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Platform Devised for 3-D Engineered Heart, Liver Tissue

Milica Radisic

Milica Radisic (NSERC, University of Toronto)

8 March 2016. An engineering team at University of Toronto designed and tested in lab animals a technology for growing synthetic heart and liver tissue for drug testing and eventual clinical use. Researchers led by chemical engineering professor Milica Radisic published their findings yesterday (7 March) in the journal Nature Materials; paid subscription required.

Radisic and graduate student Boyang Zhang, the paper’s first author, are co-founders of Tara Biosystems, a company in New York commercializing their work on tissue models for toxicology testing and drug discovery. The company, started in October 2014 with backing from the venture capital company Harris & Harris Group, is co-founded by researchers from Columbia University and MIT.

The researchers are seeking a better process for creating more realistic tissue models outside the body. Their technology, called AngioChip, creates a biodegradable polymer scaffold that enables functioning organ cells to grow into three-dimensional tissue. This approach, say the authors, results in stronger, more realistic tissue — including blood vessels — than most current lab methods growing tissue as flat surfaces.

“In the last few years,” says Radisic in a university statement, “it has become possible to order cultures of human cells for testing, but they’re grown on a plate, a two-dimensional environment. They don’t capture all the functional hallmarks of a real heart muscle, for example.”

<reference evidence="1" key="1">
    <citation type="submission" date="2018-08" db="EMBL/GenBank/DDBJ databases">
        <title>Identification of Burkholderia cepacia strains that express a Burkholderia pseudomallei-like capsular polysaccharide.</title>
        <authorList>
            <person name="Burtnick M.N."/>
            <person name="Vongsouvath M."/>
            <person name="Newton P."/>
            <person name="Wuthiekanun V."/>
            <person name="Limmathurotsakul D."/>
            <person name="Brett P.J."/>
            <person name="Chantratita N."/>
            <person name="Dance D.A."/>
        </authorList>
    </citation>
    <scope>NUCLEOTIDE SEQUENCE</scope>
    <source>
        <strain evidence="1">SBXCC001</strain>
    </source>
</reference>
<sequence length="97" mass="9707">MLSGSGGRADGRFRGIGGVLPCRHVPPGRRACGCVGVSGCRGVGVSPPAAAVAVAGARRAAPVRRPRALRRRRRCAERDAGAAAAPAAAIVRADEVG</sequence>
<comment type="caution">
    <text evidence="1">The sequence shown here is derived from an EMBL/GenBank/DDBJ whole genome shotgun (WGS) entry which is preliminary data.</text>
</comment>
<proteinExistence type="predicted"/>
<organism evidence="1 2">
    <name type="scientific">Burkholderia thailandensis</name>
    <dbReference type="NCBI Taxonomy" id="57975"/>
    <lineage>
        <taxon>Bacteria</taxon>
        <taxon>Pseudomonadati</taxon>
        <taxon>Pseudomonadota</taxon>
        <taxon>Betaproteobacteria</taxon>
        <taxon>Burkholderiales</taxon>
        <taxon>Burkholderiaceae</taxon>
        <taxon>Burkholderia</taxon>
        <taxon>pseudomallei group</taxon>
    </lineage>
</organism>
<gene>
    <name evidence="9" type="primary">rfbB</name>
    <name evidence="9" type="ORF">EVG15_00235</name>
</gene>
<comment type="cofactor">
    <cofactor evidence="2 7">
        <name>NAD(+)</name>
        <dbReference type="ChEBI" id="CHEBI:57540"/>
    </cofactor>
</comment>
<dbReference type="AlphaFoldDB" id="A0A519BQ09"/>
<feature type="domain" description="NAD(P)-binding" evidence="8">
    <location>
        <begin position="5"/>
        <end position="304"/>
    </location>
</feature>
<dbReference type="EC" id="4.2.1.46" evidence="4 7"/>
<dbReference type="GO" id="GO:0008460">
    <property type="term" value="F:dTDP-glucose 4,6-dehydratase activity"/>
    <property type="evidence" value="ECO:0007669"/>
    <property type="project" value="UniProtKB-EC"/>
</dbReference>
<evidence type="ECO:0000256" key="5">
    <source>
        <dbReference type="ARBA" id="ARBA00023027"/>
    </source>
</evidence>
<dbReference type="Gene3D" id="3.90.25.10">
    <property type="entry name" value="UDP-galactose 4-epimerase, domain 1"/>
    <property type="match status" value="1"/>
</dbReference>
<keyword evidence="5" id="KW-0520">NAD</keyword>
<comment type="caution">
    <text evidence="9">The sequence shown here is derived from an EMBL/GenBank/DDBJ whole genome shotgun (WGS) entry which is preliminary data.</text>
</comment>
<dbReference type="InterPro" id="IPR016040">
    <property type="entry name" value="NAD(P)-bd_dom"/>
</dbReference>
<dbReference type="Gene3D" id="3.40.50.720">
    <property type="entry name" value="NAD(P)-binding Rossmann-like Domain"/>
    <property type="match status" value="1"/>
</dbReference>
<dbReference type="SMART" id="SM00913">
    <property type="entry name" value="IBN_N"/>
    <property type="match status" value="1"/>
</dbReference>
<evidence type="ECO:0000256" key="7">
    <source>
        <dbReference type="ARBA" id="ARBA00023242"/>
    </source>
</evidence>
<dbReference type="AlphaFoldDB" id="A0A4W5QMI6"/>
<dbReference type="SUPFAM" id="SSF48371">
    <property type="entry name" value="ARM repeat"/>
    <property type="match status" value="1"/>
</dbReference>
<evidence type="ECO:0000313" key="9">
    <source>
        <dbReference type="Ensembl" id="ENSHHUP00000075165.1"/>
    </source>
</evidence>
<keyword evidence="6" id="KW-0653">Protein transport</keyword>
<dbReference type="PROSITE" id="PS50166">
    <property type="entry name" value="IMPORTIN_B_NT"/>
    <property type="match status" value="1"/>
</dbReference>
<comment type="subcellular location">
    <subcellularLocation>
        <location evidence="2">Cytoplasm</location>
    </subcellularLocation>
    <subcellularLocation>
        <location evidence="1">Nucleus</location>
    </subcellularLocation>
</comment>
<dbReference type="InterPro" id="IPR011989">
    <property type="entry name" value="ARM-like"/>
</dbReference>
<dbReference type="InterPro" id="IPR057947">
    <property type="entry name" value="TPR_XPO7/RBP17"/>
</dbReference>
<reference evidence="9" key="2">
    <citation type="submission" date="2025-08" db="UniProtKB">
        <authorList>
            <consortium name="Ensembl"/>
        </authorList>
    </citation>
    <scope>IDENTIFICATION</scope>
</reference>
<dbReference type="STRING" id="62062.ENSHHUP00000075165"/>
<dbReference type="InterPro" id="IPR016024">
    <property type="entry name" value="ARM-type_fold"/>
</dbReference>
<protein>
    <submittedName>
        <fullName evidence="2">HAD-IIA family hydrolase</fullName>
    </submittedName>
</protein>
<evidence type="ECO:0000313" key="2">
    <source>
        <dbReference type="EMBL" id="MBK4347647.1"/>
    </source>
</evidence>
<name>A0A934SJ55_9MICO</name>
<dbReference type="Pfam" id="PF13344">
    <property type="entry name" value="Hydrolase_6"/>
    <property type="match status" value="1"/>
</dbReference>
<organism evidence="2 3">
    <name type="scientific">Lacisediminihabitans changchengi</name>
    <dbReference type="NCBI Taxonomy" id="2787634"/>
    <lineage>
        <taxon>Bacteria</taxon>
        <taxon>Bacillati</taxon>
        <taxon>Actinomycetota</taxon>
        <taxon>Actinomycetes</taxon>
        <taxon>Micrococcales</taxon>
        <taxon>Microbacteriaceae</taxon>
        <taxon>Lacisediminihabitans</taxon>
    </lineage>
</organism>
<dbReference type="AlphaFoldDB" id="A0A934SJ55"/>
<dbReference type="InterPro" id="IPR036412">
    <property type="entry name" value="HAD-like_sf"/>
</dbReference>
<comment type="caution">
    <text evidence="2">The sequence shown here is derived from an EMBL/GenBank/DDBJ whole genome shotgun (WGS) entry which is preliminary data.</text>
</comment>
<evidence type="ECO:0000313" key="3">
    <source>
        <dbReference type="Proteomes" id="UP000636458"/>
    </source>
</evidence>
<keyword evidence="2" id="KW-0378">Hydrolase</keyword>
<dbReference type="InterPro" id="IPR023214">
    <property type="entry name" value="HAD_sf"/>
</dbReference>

AngioChip builds on the lab’s earlier work that developed single strands of biocompatible fiber called Biowire for growing synthetic heart tissue. Zhang designed the AngioChip with a biodegradable polymer material known as POMaC for the scaffold, that’s also soft, elastic, and can respond to an electric current. As reported in Science & Enterprise in August 2015, the lab first developed a simple mesh framework with this type of material.

In AngioChips, thin — 50 to 100 micron wide — POMac sheets are stacked into layers with micro- and nanoscale channels designed in the structure for blood vessels. UV light then bonds together each succeeding layer into a scaffold that’s bathed in live cells, which seeds the structure for tissue to grow.

In this proof-of-concept study, Radisic, Zhang, and colleagues built AngioChips with heart and liver tissue and showed in lab cultures that drug compounds circulate through the channels. The team, which includes medical researchers, then implanted engineered tissue in lab rats, and found blood could flow easily through the implanted samples.

The authors believe AngioChip tissue can provide a more reliable, less expensive, and less ethically-challenged alternative to current animal tests for drug toxicity, as well as some early-stage safety trials. Engineered tissue samples could also be used in drug discovery to screen potential compound libraries. In addition, engineered tissue from AngioChips could eventually be implanted to repair organ damage, using genetically similar cells to reduce chances for rejection, with the biocompatible scaffold degrading after a few months.

The team wants to develop the process further so AngioChips can be produced by machines rather than by hand, which will make it possible to employ manufacturing methods to produce engineered tissue.

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